should be a day for play.

Help Your Child Become A Problem Solver

Preschoolers who can solve their own problems feel confident and enjoy learning. They are willing to make mistakes and learn from them. You can help by:

Pointing out that it takes time to learn something new. Explain that learning takes a while and practice will make it better.
Remind your child that problems help “grow brains”. Remind your child that he or she knows how to do lots of thing by practicing.
Work with your child to think of three ways TO SOLVE A PROBLEM. Talk about each one and then have your child pick one to try out.
Let you child know that you believe in him or her. Say “Do you think you can solve that problem on your own? I think you can. What do you want to do first?”
Point out your own mistakes as part of life and learning. “Uh-oh, I spilled my water. Spills happen. Next time I won’t put my glass where my elbow can bump it”

Preschool vs. Daycare

I just received another call asking me if Iliff is a preschool or a day care. Why do we as a society try to separate early education and care? After all the best programs are all carefully designed to encourage children’s cognitive, social/emotional, and physical development.

Maybe part of the reason for the separation is that parents see staff sitting on the floor to teach or holding children when they are having a hard time separating from their parents. While staff keep children safe and clean…perhaps parents neglect to recognize these moments as teaching and learning moments…..that teachers are practicing observing, listening, being present, following the child’s lead, and scaffolding on their development. With this practice of caring I believe we become artful teachers.

Caring and early education cannot be separated. Whether we care for children well, or not so well, children are learning.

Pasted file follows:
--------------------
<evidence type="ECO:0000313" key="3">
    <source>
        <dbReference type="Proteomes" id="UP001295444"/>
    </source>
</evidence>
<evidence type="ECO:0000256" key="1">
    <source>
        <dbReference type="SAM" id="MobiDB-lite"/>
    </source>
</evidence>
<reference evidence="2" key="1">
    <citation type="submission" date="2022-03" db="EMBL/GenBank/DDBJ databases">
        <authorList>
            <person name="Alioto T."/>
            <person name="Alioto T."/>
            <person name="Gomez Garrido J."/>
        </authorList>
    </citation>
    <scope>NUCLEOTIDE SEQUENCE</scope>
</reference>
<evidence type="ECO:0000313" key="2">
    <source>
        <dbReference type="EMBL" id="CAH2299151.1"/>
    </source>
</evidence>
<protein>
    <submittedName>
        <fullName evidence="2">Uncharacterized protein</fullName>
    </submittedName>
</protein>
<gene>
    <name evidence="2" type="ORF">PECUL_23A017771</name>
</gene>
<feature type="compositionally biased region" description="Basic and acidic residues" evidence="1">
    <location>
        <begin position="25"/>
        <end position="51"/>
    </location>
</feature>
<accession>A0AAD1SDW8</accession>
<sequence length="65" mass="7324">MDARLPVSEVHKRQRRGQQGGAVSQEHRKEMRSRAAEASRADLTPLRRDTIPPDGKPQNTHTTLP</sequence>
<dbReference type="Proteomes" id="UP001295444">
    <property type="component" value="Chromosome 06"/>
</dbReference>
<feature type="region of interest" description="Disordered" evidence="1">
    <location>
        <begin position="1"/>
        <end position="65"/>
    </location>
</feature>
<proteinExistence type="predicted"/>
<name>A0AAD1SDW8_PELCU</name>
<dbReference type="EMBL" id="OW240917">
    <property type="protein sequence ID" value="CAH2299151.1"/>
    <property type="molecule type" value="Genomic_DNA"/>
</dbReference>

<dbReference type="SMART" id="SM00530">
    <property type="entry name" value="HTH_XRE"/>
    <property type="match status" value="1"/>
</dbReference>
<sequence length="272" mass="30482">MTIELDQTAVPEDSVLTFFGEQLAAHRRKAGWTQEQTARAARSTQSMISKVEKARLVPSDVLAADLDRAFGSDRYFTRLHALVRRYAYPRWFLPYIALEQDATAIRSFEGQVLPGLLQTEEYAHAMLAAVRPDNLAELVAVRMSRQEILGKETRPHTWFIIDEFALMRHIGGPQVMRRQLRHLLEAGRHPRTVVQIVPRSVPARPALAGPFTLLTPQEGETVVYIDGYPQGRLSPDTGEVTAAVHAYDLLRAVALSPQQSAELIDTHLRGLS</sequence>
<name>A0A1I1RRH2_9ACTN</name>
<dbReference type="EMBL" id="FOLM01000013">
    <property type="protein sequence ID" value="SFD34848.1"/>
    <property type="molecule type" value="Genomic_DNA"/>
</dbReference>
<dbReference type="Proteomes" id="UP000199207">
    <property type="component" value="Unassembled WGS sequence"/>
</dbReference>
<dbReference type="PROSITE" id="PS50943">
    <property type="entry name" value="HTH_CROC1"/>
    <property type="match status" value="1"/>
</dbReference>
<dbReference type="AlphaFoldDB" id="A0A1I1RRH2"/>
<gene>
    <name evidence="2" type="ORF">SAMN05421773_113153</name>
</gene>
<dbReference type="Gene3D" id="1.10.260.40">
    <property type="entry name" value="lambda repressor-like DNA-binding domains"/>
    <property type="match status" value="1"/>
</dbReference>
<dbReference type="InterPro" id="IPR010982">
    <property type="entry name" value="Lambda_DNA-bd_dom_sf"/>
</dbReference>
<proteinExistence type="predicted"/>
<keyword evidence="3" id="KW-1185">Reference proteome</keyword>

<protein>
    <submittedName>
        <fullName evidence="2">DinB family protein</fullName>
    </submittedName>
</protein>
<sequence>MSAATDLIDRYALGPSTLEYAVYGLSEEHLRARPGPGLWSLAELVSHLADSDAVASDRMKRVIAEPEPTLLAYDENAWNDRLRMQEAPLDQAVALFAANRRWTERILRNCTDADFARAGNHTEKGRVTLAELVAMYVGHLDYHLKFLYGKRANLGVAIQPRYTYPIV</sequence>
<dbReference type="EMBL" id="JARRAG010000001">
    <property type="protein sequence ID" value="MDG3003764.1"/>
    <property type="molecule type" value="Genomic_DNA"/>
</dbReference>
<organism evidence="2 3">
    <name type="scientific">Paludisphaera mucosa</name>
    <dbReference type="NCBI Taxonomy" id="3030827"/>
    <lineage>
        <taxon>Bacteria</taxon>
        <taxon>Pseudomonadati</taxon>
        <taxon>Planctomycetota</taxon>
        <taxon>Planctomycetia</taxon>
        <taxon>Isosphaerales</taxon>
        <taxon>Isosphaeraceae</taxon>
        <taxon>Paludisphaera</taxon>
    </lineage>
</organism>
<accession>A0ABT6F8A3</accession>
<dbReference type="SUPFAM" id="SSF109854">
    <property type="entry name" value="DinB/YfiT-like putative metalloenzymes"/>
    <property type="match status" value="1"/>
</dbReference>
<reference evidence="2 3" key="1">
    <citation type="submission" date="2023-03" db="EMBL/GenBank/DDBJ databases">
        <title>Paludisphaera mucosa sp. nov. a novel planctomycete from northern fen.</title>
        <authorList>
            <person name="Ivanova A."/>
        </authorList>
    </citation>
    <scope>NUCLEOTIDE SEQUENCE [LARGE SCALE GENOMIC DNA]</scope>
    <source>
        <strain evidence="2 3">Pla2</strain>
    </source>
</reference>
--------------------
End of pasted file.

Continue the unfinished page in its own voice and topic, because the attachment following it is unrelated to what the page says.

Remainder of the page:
Kindergarten Art Walk

A big thanks to Christine and Maureen from the REACH OUT AND READ COLORAD team,, for helping us sort and count donations collected from our 4th annual First Friday Art Walk. With the help of the kindergarten class, we counted 728 books to be distributed to hundreds of distribution points including Denver Health Montebello, Denver Health School-Based Clinics, Stout Street Health Clinic, Inner City Health, Clinica Colorado, Rocky Mt. Youth Clinics, Salud in Commerce City, etc.
Miss Colorado World 2015, Angelica Cromwell, accompanied Christin and Maureen, reading books to the Kindergarten and also helping with counting and sorting.
Congratulations once again to Iliff Preschool’s outstanding community of parents, students, staff, and friends. Your efforts and donations will help Colorado’s youngest children to succeed in school by partnering with doctors who prescribe books and encourage families to read together.

Play is the highest expression of human development in childhood

“Play is the highest expression of human development in childhood, for it alone is the free expression of what is in a child’s soul.” Friedrich Froebel

Over 175 years ago, Froebel asserted that children learn best through play and hands –on exploration in a nurturing and carefully planned environment. He believed that a child naturally loves discovery in nature, music, and movement and that rhymes and stories should be the basis of letter and number skills. He stressed that children, like plants in nature, grow at their own pace and must be nurtured by family and society.   Many early learning programs and kindergartens today have lost sight of what Froebel intended. What is found now are teachers working out of a government determined script driven by testing and funding. When looking for quality early learning centers and kindergartens, look for those who are reinvesting in loving and nurturing environments where children can again learn through play and hands-on exploration and discovery.